Many shades at play
WHEN YOU SEE PLUM, ORCHID AND FUCHSIA BUT HE JUST SEES PURPLE, THERE’S A SCIENTIFIC REASON
Today, I’m supporting blokes for when she sees “puce” and you see brown. She sees “steel slate” and you see grey. We are in the middle of Audacious August with my attempt at stepping into the boots of the great Australian male in a relationship with his sheila.
Feel free to peruse my blog for the recent weeks’ articles on the myriad challenges faced by men as noted in relationship counselling or ones you’ve emailed in.
This topic represents a metaphor for malefemale relationships in that we really do see through different lenses in many instances.
Realising this masculine versus feminine approach could be one major step forward to your more intimate relationship.
Thanks to Jason who emailed in his frustration on being questioned by his woman about interior decorating colour options. He noted, “We only see in primary colours”, and he’s quite right. Men do see multiple distinct colours only and females see multiple shades. It’s hardwired.
As you could imagine, women become quite despondent and rejected when we receive little input to our dilemma of the mango tango curtains versus the coral ones.
Thanks to Dr Caroline Leaf in her book, He Said She Said, who provides greater insight around the cause of this in the biology around our vision.
“The X-chromosome provides the coneshaped cells that handle colour. Women have two X-chromosomes and men have one, so women have more cells that allow them to see subtle changes in shades of colour. Females also have more P-cells – special cells in the retina that help the brain interpret texture and colour.
These P-cells allow women to be more detail-oriented than men. Males, on the other hand, have more M-cells, other specialised cells in the retina that help the brain analyse motion, action and direction. M-cells help men see how things move and work.”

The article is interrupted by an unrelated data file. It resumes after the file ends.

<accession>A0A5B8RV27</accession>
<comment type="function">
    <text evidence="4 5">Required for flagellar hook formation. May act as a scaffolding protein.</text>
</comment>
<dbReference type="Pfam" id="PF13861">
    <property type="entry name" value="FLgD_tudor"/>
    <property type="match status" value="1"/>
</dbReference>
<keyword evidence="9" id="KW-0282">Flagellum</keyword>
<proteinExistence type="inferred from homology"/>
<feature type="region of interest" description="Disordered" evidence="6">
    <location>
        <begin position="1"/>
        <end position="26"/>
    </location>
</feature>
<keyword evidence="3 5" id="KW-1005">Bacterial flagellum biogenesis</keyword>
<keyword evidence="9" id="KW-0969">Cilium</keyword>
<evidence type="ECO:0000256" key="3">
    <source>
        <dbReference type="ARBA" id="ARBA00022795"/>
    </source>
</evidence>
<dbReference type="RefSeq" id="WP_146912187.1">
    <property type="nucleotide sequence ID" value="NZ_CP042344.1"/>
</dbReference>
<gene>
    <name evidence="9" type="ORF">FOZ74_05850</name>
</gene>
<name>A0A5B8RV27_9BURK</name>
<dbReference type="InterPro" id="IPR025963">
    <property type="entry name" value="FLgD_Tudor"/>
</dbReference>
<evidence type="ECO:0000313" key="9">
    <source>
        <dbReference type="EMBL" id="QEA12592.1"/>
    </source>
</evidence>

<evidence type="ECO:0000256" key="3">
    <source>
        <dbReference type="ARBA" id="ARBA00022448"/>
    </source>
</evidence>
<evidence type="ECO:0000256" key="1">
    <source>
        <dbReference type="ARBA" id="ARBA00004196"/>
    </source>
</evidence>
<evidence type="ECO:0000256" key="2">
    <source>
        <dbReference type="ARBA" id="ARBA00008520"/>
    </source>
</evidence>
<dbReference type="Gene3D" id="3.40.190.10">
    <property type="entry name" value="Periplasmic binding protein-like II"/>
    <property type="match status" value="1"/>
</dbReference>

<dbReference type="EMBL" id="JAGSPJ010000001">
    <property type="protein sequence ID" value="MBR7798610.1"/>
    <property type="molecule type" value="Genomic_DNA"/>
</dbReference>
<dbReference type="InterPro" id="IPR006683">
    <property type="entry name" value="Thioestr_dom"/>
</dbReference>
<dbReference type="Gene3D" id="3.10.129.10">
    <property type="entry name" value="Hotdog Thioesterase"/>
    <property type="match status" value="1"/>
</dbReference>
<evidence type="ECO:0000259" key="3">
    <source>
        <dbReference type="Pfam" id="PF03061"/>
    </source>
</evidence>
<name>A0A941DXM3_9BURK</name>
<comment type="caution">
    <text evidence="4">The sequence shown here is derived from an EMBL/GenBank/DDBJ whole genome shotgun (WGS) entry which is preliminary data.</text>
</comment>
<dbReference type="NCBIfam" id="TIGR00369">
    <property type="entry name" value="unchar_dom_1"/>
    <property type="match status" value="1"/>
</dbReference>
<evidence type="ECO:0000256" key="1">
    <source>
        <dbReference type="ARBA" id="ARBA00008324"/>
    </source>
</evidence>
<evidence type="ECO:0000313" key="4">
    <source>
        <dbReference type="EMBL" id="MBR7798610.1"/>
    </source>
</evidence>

This would explain why I’ve managed to reverse into my husband’s car in our driveway let’s just say more than once in daylight.
It also makes sense of why he couldn’t care less about what shade of red he went when he found out. Surely the fact that men see better than women in bright light and women see more details in short distances in the dark has something to do with it?
Coming up next week is our need to understand each other’s male and female lenses. I’ll be interviewing someone special next week who gained plenty of insight through experiencing this in rather a public way.
Hear more in my new podcast, “Is this love?”. Tune in each Friday morning to my cohost of the radio Salt106.5 breakfast show and head to my website to download my “Spouse it up” handy relationship tips. In the meantime, keep contributing your challenges on this topic to [email protected]confidantecounselling.com.
Joanne Wilson is a neuropsychotherapist, relationship specialist, workshop facilitator and guest speaker. Contact www.theconfidantecounselling.com.
WORDS: JOANNE WILSON